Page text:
Authors: Jeevan Jyoti Mohindroo, Umesh Kumar Garg

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The district of Tarntaran is located25 km south of Amritsar city in Punjab State of Northwestern India. It is 5059 Sq. Km in area. It is surrounded by Amritsar in the North, Kapurthala in the East, and Ferozepur in the South and Pakistan in the West. Patti Town is a municipal council of the Tarntaran district of the Indian state of Punjab, located 45 km from Amritsar its geographical coordinates are 310 16' 51" north to 740 51' 25" East Longitude. The town spreads over an area of 50sq. Km. Moisture content is very less in the air, falling within the semiarid region and frequently facing water scarcity as well as water quality problems. The major sources of employment are agriculture, horticulture and animal husbandry engaging almost 80% of the workforce. Water samples are collected from 400 locations in 20 villages on the Patti –Khem Karan highway with 20 samples from each village, and were subjected to analysis of chemical characteristics. The type of water that predominates in the study area is Ca-Mg-HCO3 type, based on hydro-chemical analysis. Besides, suitability of water for irrigation is evaluated based on the sodium adsorption ratio (SAR), residual sodium carbonate, sodium percent and salinity hazard. Other Physico-chemical parameters such as pH, TDS, conductance, etc. were also determined using a water analysis kit. Analysis of water samples for heavy metal analysis was also carried out in the present study.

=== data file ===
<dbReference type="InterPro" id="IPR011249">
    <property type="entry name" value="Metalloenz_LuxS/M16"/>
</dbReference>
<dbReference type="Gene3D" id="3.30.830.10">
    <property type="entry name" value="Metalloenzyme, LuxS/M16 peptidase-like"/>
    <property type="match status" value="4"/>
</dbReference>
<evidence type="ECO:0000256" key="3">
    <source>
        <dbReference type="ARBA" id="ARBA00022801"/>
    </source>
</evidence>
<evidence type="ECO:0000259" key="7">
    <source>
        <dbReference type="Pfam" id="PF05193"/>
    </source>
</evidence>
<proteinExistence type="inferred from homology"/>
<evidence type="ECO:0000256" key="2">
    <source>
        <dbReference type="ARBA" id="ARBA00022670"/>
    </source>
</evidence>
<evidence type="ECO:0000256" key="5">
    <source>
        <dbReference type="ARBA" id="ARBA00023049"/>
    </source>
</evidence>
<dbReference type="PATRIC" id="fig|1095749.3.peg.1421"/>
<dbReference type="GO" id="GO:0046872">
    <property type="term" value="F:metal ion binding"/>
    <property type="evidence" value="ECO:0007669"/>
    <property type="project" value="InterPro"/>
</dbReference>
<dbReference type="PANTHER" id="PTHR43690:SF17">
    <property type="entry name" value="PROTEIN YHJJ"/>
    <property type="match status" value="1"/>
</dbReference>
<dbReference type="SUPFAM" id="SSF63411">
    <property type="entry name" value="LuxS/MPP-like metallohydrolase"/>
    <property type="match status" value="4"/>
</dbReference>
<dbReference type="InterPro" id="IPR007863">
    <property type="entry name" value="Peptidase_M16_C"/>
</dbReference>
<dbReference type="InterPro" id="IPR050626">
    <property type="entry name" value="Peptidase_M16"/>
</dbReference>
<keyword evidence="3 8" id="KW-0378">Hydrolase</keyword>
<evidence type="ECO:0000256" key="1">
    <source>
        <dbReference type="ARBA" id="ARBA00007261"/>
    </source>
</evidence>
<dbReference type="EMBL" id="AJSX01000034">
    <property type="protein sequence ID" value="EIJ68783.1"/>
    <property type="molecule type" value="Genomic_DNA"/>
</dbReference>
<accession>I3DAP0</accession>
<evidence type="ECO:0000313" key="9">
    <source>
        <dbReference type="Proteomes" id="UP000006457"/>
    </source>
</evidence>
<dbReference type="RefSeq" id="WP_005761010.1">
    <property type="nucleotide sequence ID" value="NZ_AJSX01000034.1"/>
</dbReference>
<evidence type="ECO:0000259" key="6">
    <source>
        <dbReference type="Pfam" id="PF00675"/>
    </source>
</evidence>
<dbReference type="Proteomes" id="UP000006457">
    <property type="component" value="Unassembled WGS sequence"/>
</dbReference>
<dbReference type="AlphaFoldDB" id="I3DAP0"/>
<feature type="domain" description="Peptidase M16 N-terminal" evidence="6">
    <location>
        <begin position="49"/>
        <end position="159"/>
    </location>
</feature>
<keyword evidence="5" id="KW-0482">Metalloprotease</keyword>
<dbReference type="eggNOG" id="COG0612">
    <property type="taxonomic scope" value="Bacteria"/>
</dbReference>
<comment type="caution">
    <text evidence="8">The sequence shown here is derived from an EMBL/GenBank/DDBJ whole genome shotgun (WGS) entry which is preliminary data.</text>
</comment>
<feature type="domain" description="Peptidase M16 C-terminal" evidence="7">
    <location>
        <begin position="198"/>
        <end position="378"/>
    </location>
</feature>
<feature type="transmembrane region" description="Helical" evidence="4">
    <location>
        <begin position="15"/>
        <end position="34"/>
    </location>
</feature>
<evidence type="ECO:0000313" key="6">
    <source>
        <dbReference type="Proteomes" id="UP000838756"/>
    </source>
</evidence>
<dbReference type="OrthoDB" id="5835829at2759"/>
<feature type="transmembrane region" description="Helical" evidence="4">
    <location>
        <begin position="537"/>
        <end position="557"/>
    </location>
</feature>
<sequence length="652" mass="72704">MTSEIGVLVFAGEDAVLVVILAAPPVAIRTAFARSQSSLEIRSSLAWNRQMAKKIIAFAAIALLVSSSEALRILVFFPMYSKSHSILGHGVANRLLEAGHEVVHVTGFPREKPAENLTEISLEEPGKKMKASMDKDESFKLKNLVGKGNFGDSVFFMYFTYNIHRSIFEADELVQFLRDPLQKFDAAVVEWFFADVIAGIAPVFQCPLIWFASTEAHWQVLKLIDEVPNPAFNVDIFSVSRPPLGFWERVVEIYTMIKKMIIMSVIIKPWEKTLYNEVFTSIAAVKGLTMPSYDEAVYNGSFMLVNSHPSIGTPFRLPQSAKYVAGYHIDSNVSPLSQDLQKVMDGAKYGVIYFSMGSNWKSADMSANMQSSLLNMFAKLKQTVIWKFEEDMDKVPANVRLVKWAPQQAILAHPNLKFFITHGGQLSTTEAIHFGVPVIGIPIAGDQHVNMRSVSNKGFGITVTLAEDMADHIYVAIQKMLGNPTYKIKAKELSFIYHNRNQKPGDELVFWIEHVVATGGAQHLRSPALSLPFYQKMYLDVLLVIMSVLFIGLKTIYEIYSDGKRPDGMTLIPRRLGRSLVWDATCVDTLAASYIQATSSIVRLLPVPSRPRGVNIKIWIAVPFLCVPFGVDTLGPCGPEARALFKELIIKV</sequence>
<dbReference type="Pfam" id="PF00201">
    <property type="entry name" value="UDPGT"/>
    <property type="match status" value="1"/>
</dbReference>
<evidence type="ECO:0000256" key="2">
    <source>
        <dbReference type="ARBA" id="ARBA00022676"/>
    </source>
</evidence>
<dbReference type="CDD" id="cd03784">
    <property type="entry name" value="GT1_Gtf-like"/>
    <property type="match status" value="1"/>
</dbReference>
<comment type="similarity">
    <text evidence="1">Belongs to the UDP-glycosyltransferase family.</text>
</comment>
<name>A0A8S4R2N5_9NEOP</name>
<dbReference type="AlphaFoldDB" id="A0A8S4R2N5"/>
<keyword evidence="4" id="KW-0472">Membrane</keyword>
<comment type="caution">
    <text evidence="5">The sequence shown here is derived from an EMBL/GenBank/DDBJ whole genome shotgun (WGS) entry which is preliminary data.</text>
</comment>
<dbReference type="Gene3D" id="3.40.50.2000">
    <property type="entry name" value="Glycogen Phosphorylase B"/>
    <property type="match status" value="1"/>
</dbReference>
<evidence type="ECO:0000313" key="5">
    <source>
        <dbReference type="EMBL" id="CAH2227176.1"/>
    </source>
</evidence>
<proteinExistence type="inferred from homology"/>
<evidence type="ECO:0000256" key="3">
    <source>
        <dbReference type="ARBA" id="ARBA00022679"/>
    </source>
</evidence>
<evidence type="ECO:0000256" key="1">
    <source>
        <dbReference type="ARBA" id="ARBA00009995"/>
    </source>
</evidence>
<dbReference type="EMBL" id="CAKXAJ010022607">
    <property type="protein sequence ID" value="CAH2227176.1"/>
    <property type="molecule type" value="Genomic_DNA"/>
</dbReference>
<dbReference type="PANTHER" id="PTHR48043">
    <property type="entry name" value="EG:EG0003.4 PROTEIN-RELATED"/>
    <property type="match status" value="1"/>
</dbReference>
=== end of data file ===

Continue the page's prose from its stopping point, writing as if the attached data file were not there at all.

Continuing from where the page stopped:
Keywords: groundwater, chemical classification, SAR, RSC, USSL diagram

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20 Polyhouse Farming: An Integrated Approach to Organic Farming

Authors: Promila Dahiya, Kiran Singh